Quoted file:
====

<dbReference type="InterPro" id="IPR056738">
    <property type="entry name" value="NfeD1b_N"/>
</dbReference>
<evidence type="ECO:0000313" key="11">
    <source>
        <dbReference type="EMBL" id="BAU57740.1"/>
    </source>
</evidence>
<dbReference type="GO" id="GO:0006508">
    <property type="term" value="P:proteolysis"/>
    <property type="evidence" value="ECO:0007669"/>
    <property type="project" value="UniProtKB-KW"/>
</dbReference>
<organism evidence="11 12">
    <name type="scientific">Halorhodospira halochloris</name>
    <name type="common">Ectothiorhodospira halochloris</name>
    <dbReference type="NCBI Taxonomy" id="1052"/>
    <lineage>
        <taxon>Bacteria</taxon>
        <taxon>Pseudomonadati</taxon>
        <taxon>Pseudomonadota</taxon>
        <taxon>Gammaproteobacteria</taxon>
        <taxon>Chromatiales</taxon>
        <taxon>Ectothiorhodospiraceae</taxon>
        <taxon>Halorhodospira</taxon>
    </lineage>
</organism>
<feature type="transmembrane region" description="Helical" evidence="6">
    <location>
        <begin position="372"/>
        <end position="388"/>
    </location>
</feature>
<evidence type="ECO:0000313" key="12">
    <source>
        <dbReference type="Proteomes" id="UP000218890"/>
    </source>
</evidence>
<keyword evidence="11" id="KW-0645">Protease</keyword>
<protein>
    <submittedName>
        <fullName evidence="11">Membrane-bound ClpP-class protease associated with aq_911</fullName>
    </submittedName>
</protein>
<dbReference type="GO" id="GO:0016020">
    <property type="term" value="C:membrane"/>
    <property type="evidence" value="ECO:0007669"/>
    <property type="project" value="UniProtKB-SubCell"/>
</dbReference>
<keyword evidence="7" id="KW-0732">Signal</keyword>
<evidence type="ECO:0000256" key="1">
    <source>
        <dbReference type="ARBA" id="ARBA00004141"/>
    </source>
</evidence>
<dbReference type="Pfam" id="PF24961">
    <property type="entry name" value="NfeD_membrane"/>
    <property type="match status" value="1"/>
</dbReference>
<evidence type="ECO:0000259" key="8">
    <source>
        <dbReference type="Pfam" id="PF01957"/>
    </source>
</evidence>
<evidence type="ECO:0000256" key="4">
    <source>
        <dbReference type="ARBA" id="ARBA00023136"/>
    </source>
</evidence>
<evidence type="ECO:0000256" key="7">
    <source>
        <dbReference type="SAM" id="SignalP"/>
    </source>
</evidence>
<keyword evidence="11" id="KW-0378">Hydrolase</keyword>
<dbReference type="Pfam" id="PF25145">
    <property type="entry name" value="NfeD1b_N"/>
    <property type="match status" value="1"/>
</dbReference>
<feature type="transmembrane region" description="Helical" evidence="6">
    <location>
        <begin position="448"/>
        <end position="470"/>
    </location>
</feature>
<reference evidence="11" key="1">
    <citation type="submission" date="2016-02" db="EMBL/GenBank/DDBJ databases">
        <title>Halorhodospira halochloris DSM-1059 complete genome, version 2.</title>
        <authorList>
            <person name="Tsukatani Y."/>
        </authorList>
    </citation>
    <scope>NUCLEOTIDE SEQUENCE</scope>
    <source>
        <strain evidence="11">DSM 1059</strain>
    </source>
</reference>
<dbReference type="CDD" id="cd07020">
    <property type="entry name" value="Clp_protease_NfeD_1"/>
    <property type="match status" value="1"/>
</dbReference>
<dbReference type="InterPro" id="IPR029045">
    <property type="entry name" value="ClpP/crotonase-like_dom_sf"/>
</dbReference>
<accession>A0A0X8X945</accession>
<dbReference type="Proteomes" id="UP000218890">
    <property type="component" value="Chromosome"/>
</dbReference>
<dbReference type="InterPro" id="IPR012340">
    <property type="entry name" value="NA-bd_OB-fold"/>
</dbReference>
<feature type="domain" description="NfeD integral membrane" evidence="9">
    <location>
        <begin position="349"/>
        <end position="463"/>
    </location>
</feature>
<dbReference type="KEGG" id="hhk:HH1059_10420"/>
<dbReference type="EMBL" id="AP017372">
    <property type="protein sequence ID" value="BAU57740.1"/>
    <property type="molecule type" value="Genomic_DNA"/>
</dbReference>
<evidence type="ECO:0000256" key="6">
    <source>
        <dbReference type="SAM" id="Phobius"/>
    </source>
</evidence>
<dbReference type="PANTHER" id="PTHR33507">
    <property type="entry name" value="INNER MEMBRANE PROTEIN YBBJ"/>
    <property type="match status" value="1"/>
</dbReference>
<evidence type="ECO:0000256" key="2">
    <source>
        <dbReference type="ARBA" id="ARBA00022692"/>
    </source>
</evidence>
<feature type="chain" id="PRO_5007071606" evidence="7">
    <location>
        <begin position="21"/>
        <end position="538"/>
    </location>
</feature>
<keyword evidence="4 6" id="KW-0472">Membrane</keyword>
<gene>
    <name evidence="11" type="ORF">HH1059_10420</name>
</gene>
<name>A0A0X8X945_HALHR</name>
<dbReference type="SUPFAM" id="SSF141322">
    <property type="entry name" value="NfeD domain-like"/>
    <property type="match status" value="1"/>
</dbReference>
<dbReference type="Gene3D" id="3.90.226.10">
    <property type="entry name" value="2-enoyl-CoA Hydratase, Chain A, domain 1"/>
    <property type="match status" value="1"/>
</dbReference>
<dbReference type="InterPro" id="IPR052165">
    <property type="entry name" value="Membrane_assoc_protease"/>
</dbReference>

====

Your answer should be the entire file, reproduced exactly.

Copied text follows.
<dbReference type="InterPro" id="IPR056738">
    <property type="entry name" value="NfeD1b_N"/>
</dbReference>
<evidence type="ECO:0000313" key="11">
    <source>
        <dbReference type="EMBL" id="BAU57740.1"/>
    </source>
</evidence>
<dbReference type="GO" id="GO:0006508">
    <property type="term" value="P:proteolysis"/>
    <property type="evidence" value="ECO:0007669"/>
    <property type="project" value="UniProtKB-KW"/>
</dbReference>
<organism evidence="11 12">
    <name type="scientific">Halorhodospira halochloris</name>
    <name type="common">Ectothiorhodospira halochloris</name>
    <dbReference type="NCBI Taxonomy" id="1052"/>
    <lineage>
        <taxon>Bacteria</taxon>
        <taxon>Pseudomonadati</taxon>
        <taxon>Pseudomonadota</taxon>
        <taxon>Gammaproteobacteria</taxon>
        <taxon>Chromatiales</taxon>
        <taxon>Ectothiorhodospiraceae</taxon>
        <taxon>Halorhodospira</taxon>
    </lineage>
</organism>
<feature type="transmembrane region" description="Helical" evidence="6">
    <location>
        <begin position="372"/>
        <end position="388"/>
    </location>
</feature>
<evidence type="ECO:0000313" key="12">
    <source>
        <dbReference type="Proteomes" id="UP000218890"/>
    </source>
</evidence>
<keyword evidence="11" id="KW-0645">Protease</keyword>
<protein>
    <submittedName>
        <fullName evidence="11">Membrane-bound ClpP-class protease associated with aq_911</fullName>
    </submittedName>
</protein>
<dbReference type="GO" id="GO:0016020">
    <property type="term" value="C:membrane"/>
    <property type="evidence" value="ECO:0007669"/>
    <property type="project" value="UniProtKB-SubCell"/>
</dbReference>
<keyword evidence="7" id="KW-0732">Signal</keyword>
<evidence type="ECO:0000256" key="1">
    <source>
        <dbReference type="ARBA" id="ARBA00004141"/>
    </source>
</evidence>
<dbReference type="Pfam" id="PF24961">
    <property type="entry name" value="NfeD_membrane"/>
    <property type="match status" value="1"/>
</dbReference>
<evidence type="ECO:0000259" key="8">
    <source>
        <dbReference type="Pfam" id="PF01957"/>
    </source>
</evidence>
<evidence type="ECO:0000256" key="4">
    <source>
        <dbReference type="ARBA" id="ARBA00023136"/>
    </source>
</evidence>
<evidence type="ECO:0000256" key="7">
    <source>
        <dbReference type="SAM" id="SignalP"/>
    </source>
</evidence>
<keyword evidence="11" id="KW-0378">Hydrolase</keyword>
<dbReference type="Pfam" id="PF25145">
    <property type="entry name" value="NfeD1b_N"/>
    <property type="match status" value="1"/>
</dbReference>
<feature type="transmembrane region" description="Helical" evidence="6">
    <location>
        <begin position="448"/>
        <end position="470"/>
    </location>
</feature>
<reference evidence="11" key="1">
    <citation type="submission" date="2016-02" db="EMBL/GenBank/DDBJ databases">
        <title>Halorhodospira halochloris DSM-1059 complete genome, version 2.</title>
        <authorList>
            <person name="Tsukatani Y."/>
        </authorList>
    </citation>
    <scope>NUCLEOTIDE SEQUENCE</scope>
    <source>
        <strain evidence="11">DSM 1059</strain>
    </source>
</reference>
<dbReference type="CDD" id="cd07020">
    <property type="entry name" value="Clp_protease_NfeD_1"/>
    <property type="match status" value="1"/>
</dbReference>
<dbReference type="InterPro" id="IPR029045">
    <property type="entry name" value="ClpP/crotonase-like_dom_sf"/>
</dbReference>
<accession>A0A0X8X945</accession>
<dbReference type="Proteomes" id="UP000218890">
    <property type="component" value="Chromosome"/>
</dbReference>
<dbReference type="InterPro" id="IPR012340">
    <property type="entry name" value="NA-bd_OB-fold"/>
</dbReference>
<feature type="domain" description="NfeD integral membrane" evidence="9">
    <location>
        <begin position="349"/>
        <end position="463"/>
    </location>
</feature>
<dbReference type="KEGG" id="hhk:HH1059_10420"/>
<dbReference type="EMBL" id="AP017372">
    <property type="protein sequence ID" value="BAU57740.1"/>
    <property type="molecule type" value="Genomic_DNA"/>
</dbReference>
<evidence type="ECO:0000256" key="6">
    <source>
        <dbReference type="SAM" id="Phobius"/>
    </source>
</evidence>
<dbReference type="PANTHER" id="PTHR33507">
    <property type="entry name" value="INNER MEMBRANE PROTEIN YBBJ"/>
    <property type="match status" value="1"/>
</dbReference>
<evidence type="ECO:0000256" key="2">
    <source>
        <dbReference type="ARBA" id="ARBA00022692"/>
    </source>
</evidence>
<feature type="chain" id="PRO_5007071606" evidence="7">
    <location>
        <begin position="21"/>
        <end position="538"/>
    </location>
</feature>
<keyword evidence="4 6" id="KW-0472">Membrane</keyword>
<gene>
    <name evidence="11" type="ORF">HH1059_10420</name>
</gene>
<name>A0A0X8X945_HALHR</name>
<dbReference type="SUPFAM" id="SSF141322">
    <property type="entry name" value="NfeD domain-like"/>
    <property type="match status" value="1"/>
</dbReference>
<dbReference type="Gene3D" id="3.90.226.10">
    <property type="entry name" value="2-enoyl-CoA Hydratase, Chain A, domain 1"/>
    <property type="match status" value="1"/>
</dbReference>
<dbReference type="InterPro" id="IPR052165">
    <property type="entry name" value="Membrane_assoc_protease"/>
</dbReference>